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An ongoing legal battle over new election administration laws has resulted in mixed messages and scattered confusion in recent weeks about which of those changes are currently in effect. With school board elections across Montana slated to close at 8 p.m. Tuesday, May 3, voters could be forgiven if they wish for a little clarity.

Here’s what we know: Last month, Yellowstone County District Court Judge Michael Moses issued an injunction temporarily halting enforcement of several election laws passed by the Montana Legislature in 2021. Two of those laws — House Bill 176 and Senate Bill 169 — deal directly with how and when Montanans can register to vote and cast their ballots. HB 176 ended Election-Day voter registration. Senate Bill 169 revised the types of photo identification Montanans are required to present when registering to vote and casting a ballot at the polls. Moses blocked the registration deadline law in its entirety and also blocked the section of SB 169 dealing with what forms of ID registered voters are required to show when voting in person. 

The state’s top election official, Republican Secretary of State Christi Jacobsen, has appealed the decision to the Montana Supreme Court and asked the high court to put the laws back in effect for this year’s elections while the appeal proceeds. The court has not yet taken action on Jacobsen’s request. In the meantime, based on the relevant laws and court orders and information from elections officials including Jacobsen’s office, here’s where things stand:

Can I still register to vote and cast a ballot in the May 3 school board elections through Election Day?

Yes. Moses’ stay on HB 176 means that the pre-2021 laws are back on and voters can legally register on Election Day. Bear in mind, though, that if you didn’t register by noon Monday, you’ll have to go to your county’s election office or election headquarters by 8 p.m. on May 3 to register and vote.


What forms of photo identification can I use to register?

You’ll need to provide a Montana driver’s license number, state ID number or the last four digits of your Social Security number to register. If you’re unable to provide any of those, you can use a military or tribal photo ID, a U.S. passport or a Montana concealed carry permit. Any other form of photo identification, including a student ID card, will require a second document with your name and address on it, such as a utility bill, a government check or a bank statement.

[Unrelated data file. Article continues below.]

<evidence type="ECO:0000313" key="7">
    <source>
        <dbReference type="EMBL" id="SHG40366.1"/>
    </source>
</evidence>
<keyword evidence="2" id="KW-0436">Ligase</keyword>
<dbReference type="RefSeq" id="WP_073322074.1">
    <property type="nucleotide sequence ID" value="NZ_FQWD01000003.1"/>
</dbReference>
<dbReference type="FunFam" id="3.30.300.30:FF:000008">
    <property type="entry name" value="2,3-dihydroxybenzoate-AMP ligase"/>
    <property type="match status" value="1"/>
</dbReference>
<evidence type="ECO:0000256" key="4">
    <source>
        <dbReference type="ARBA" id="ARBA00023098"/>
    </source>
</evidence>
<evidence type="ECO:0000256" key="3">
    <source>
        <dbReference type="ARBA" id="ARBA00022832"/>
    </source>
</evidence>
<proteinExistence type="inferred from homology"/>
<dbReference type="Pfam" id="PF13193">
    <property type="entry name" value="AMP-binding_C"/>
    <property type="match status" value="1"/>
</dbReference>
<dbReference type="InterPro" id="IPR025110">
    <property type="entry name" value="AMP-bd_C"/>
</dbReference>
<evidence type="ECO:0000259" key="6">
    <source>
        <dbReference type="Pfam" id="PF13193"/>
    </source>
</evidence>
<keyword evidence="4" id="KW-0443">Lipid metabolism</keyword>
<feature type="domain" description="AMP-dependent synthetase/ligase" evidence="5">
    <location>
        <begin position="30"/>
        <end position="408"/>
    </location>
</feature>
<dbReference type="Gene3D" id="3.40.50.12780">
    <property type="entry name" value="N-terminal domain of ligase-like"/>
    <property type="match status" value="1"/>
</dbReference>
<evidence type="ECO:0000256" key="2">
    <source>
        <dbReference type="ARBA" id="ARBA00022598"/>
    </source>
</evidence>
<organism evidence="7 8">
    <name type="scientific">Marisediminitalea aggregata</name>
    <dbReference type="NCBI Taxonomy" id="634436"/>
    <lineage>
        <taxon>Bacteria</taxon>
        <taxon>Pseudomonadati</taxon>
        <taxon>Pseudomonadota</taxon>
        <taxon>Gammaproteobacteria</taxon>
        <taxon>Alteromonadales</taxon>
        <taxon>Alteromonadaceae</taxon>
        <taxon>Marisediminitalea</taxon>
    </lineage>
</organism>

What forms of photo identification can I use at the polls if I’m already registered?

First off, in many counties, school board elections are conducted entirely by mail. In that case, registered voters should have been sent a ballot (if you have one you haven’t mailed in yet, you can drop it off at your county’s election office or election headquarters before 8 p.m. Tuesday). If your county or school district is conducting an in-person school board election, you’ll need to present a photo ID when you show up at the polls.

As the litigation currently stands, voters at the polls can use any photo identification with their name that they used in elections prior to 2021. According to the Secretary of State’s office, that list includes a current driver’s license, a current student ID or a current tribal ID. If you do not have a current photo ID, you’ll be required to present a document with your name and address, such as a utility bill, a bank statement, a government check or your voter registration card. A recent update on the Secretary of State’s website also notes that under the court injunction, voters will only be asked to furnish one of those secondary documents.

Who do I contact if I still have questions?

Call your county elections office or county clerk and recorder’s office. If you’re planning to register on Election Day, local election officials can help you with any additional questions then.

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Alex Sakariassen is a 2008 graduate of the University of Montana's School of Journalism, where he worked for four years at the Montana Kaimin student newspaper and cut his journalistic teeth as a paid news intern for the Choteau Acantha for two summers. After obtaining his bachelor's degree in journalism and history, Sakariassen spent nearly 10 years covering environmental issues and state and federal politics for the alternative newsweekly Missoula Independent. He transitioned into freelance journalism following the Indy's abrupt shuttering in September 2018, writing in-depth features, breaking...